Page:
About Am I Not A Robot?
A visual exploration of retrofuturist design trends, our relationship with technology, and yesterday's world of tomorrow. In my research, the typical aesthetic of retrofuturism is often found in1930’s pulp fiction. This is what I dub the golden era; after world war I and during the great depression people turned to science fiction to give them hope for the future. The World’s Fair garnered mass attention and can be seen as a precursor to modern tech reveal events (Apple WWDC, Google IO, CES, E3, etc). After World War II fiction became reality as the space race occurred culminating in1969’s Apollo 11 moon landing. This would usher in a silver age of retrofuturism from the 80’s and into the new millennium. Home computing became commercially available, 3D graphics slowly emerged in gaming and movies, and the birth of the information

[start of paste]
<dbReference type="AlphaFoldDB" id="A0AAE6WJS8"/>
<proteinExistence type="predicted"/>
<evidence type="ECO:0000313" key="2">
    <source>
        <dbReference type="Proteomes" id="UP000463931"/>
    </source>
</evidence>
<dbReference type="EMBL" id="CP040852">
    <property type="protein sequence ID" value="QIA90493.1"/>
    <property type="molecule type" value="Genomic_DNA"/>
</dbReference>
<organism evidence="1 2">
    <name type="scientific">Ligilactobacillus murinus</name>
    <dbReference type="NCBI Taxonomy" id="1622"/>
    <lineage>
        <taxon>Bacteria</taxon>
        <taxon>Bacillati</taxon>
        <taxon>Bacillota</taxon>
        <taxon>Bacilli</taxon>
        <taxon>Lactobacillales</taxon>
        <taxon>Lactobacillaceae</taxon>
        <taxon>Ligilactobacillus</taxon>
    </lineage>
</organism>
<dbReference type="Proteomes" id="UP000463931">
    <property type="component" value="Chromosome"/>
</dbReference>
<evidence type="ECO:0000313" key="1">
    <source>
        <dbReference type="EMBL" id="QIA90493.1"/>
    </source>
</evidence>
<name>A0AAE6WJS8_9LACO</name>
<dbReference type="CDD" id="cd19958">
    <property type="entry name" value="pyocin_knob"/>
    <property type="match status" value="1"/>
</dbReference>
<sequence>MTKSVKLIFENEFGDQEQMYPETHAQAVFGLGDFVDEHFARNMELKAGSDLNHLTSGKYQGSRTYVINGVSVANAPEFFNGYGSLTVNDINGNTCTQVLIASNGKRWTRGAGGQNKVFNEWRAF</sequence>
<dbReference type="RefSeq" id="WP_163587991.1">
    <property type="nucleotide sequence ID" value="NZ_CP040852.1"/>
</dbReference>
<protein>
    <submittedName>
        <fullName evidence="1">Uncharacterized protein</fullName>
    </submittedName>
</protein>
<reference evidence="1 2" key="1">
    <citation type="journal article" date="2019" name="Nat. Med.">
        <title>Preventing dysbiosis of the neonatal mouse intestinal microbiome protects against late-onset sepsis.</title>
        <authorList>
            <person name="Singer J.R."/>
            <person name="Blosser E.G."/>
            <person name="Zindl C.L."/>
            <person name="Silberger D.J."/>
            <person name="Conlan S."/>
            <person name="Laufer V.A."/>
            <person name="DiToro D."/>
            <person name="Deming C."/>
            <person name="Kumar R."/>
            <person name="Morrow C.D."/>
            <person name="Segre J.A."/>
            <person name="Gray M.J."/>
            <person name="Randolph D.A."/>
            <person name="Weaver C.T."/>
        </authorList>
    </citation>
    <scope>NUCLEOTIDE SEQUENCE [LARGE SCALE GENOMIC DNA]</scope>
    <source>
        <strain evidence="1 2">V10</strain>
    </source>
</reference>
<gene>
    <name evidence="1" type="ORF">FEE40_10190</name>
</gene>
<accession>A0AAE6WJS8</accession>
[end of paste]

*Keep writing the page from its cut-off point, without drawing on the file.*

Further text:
superhighway took place during these three decades. All the while and still to this day, speculators and design futurist are pondering on tomorrow.
I also explored techniques for designing emerging 3D graphics with limited technology from the same decades. The 80’s utilized simple vector lines in perspective. The 90’s had very limited polygonal models but also utilized clever shading in pre-rendered background images. Models were also used as reference material for rasterized sprites in perspective. It isn’t til the 2000’s where smooth textures could be properly rendered as well as more sophisticated animations that we take for granted today.